Next year, 12 million Americans are expected to begin purchasing health insurance through newly-created marketplaces known as exchanges (link to Congressional Budget Office). And by 2021, the total exchange membership is projected to reach 29 million—25 million in the individual exchange and 4 million in the small group exchange, known as SHOP (Small Business Health Options Program), marking the single largest expansion of health coverage in this country since the creation of Medicare in 1965.
No one knows what the actual number of newly insured people will be as a result of the Affordable Care Act aka “ObamaCare” as much must happen between now and then.
However, according to Forbes and others: “the pharmaceutical industry will reap between “$10 billion and $35 billion in additional profits over the next decade,” their new analysis shows.
The health law, which will bring millions of uninsured Americans health benefits beginning in January 2014, will be a critical boon to pharmaceutical industry balance sheets, increasing revenue by one-third by the end of the decade, according to a new report from research and consulting firm GlobalData of London.
The questions we would like to address in this blog post are the following:
- What generalizations can be made about these newly insured people and how might their needs differ from the currently insured population?
- How can pharma marketers best address and speak to the needs of this huge influx of newly covered patients and how can digital technologies and outreach programs help?
In a nutshell, the people who will enter the healthcare system as fully insured individuals as a result of ObamaCare will be less likely to speak English and less likely to have any formal education beyond High School. 30% will speak a language other than English. Today about 12% of the insured don’t speak English as their primary language. Roughly 86% won’t have a college degree compared to 63% of the currently insured population. And although the new group reports feeling healthy, physicians suspect there will be a range of undetected medical issues to address according to a PricewaterhouseCoopers report.
From a communications perspective, and specifically a digital communications perspective, what are some of the things that pharma marketers need to start thinking about?
- Access: while PC penetration within this population might be low, with smartphones now essentially “free” with a 2-year contract, mobile penetration rates for this population will be very high. How do pharma marketers need to think about this access issue in terms of mobile sites, mobile advertising, Apps, and more?
- Language: as stated above, a much higher percentage of the patient base will not be native English speakers with Spanish being the largest non-English language represented. Are pharma marketers ready to approach this Spanish speaking patient population with sensitivity and an eye towards multi-cultural respect? This aspect goes beyond a mere translation of existing Web sites.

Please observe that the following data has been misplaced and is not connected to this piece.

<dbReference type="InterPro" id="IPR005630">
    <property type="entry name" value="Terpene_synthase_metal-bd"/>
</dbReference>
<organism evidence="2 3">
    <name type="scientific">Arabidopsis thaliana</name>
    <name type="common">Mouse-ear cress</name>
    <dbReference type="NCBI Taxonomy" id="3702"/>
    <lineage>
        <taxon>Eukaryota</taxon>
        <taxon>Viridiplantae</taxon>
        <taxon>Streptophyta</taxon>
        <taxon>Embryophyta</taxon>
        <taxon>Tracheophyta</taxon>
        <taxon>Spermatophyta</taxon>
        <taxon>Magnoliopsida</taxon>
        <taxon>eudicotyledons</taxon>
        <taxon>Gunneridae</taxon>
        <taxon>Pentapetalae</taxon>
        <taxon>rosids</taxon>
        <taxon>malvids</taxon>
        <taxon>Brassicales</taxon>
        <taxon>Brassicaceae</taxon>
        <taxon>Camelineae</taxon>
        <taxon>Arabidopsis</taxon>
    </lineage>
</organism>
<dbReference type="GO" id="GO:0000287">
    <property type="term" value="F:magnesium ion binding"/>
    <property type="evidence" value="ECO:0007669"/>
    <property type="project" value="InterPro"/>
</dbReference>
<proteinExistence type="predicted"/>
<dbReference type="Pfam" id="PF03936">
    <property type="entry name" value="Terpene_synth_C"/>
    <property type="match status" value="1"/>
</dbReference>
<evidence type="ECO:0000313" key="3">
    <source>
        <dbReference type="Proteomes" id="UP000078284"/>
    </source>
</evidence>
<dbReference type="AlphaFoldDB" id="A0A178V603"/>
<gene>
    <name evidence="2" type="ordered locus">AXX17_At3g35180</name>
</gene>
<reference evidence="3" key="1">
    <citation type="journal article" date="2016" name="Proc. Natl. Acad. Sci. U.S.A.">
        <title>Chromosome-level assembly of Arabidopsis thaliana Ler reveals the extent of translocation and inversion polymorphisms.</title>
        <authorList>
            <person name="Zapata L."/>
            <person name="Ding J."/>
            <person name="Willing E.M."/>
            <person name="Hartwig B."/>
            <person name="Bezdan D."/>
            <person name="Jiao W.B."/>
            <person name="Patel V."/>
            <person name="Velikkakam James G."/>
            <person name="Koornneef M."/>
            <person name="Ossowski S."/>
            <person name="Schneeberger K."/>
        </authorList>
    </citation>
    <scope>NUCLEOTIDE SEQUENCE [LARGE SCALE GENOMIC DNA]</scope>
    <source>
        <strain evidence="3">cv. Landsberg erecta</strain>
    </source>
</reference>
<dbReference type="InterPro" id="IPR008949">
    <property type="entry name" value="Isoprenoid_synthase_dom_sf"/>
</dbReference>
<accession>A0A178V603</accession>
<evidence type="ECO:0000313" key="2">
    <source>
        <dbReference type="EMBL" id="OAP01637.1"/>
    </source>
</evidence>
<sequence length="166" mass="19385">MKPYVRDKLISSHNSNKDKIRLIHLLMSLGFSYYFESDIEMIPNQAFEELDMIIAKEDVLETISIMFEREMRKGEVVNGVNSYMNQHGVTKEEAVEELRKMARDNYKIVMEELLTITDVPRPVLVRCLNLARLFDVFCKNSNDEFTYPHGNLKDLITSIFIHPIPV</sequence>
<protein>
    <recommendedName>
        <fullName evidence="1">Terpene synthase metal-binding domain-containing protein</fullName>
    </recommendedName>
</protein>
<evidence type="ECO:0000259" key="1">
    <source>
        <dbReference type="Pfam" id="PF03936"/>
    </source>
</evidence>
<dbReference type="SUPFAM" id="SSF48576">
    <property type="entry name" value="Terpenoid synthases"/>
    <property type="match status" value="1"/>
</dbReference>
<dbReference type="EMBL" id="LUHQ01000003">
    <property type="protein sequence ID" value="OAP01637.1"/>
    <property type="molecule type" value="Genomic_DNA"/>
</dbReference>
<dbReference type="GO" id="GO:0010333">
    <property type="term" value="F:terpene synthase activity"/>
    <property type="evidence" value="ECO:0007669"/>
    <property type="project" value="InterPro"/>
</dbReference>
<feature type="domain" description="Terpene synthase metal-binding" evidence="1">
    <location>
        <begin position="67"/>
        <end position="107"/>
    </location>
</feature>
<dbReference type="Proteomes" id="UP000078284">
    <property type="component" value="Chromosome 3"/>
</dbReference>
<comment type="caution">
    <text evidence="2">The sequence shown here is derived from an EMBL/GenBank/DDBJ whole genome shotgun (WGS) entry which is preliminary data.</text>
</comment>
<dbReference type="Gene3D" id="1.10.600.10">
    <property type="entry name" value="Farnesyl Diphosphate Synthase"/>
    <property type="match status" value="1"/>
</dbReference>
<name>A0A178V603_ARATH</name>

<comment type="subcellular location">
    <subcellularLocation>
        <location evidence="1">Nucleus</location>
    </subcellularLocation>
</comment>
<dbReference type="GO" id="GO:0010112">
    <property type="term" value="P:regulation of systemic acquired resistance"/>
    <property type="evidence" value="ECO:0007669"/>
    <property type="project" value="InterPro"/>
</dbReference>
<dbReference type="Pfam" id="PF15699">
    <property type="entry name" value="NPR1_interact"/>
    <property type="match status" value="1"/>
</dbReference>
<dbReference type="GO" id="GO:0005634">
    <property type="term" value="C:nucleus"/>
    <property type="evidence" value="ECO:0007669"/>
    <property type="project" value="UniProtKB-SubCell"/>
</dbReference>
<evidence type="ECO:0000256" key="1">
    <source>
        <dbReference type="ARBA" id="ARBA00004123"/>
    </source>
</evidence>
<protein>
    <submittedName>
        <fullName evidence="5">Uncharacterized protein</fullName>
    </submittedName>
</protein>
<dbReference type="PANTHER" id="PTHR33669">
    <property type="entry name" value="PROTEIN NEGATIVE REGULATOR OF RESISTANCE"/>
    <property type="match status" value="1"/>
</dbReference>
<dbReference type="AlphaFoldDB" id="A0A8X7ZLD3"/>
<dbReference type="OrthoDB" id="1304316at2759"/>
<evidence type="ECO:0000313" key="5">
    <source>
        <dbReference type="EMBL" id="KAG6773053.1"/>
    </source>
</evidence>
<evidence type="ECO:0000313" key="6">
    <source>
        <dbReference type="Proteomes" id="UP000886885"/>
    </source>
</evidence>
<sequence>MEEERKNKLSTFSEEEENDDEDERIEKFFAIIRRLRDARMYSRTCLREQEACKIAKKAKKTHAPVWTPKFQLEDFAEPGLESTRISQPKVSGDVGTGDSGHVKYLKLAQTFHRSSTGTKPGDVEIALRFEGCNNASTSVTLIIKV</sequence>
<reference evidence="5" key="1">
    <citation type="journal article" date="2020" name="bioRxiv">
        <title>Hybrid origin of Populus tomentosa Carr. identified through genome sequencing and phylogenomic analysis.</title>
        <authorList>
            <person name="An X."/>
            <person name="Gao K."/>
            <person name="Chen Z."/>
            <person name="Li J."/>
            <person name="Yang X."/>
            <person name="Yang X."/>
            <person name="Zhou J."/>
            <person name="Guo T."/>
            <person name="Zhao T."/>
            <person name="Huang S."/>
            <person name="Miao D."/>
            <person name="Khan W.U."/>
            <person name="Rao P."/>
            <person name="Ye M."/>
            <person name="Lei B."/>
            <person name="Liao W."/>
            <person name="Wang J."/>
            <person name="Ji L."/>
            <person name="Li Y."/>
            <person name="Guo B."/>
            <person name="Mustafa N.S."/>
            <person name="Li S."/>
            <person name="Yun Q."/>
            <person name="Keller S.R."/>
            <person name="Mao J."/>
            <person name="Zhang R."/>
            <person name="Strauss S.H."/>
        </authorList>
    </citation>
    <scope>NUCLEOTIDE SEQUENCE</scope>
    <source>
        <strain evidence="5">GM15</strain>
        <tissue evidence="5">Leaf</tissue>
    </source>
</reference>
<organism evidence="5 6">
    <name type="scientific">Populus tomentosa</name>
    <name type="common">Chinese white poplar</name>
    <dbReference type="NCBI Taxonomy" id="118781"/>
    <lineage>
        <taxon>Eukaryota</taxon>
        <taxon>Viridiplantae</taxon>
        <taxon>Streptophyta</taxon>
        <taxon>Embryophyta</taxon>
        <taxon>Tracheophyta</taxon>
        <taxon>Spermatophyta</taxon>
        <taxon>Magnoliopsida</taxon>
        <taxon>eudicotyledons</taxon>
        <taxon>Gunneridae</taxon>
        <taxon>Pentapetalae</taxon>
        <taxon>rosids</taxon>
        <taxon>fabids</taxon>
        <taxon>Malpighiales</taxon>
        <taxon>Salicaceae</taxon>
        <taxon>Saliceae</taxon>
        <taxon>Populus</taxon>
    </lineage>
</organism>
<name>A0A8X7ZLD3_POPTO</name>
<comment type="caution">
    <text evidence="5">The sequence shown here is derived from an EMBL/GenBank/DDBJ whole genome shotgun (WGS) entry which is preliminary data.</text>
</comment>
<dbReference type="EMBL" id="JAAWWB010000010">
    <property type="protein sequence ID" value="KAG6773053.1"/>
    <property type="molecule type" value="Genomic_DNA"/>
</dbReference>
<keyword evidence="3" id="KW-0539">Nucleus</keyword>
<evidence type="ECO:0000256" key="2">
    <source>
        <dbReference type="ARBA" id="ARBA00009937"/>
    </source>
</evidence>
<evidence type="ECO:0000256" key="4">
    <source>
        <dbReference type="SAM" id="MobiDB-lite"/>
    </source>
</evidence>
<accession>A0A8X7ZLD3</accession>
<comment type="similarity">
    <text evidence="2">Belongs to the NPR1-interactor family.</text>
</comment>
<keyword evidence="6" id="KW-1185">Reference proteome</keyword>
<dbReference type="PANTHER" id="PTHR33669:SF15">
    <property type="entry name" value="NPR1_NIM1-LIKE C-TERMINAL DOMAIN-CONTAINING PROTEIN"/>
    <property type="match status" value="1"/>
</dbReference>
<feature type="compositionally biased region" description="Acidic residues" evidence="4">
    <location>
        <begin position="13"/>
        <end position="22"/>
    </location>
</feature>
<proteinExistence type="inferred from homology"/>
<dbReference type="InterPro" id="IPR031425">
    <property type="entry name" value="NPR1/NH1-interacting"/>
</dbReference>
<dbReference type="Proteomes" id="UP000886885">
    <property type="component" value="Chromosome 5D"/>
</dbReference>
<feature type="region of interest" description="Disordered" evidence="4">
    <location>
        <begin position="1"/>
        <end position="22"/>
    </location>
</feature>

- Education: How do pharma marketers need to think about communicating disease education, product benefits and safety information to this new group of patients with limited educational backgrounds?
If one considers all of the established and emerging digital communication strategies and tactics available to pharma marketers today from branded and unbranded Web sites, banner and search ads, Social Media on Facebook, Twitter, YouTube, online forms and blogs, mobile sites and mobile advertising and more, once can see that many aspects of basic pharma marketing “blocking and tackling” will need to be reviewed and updated.
“The (Affordable Care Act) represents a dramatic transformation in the fortunes of pharmaceutical companies in what is the world’s largest market for prescription drugs,” said Joshua Owide, head of GlobalData’s industry dynamics team in a statement to Forbes. “This reform was inevitable in the US, and while a number of the changes will negatively impact pharma’s fortunes, the overall balance could be positive, thanks to an additional 32 million formerly uninsured citizens becoming potential customers, resulting in up to $115 billion of new business over a period of 10 years.”
Which pharma brands and companies benefit the most from this sea-change in our healthcare system might be those that start anticipating the required changes and using digital communications technologies to reach and drive awareness. A lot of education needs to occur among this new group of insured individuals and digital will probably be the most cost-effective, broad reach method of doing so.
The Web site launched to help individuals select their coverage under this new law might be a good model in is simplicity and directness. One click and it’s available in Spanish although further Hispanic customization might be warranted.
These are all issues that pharma marketers need to consider. Like we say about most growth… it’s a good problem to have.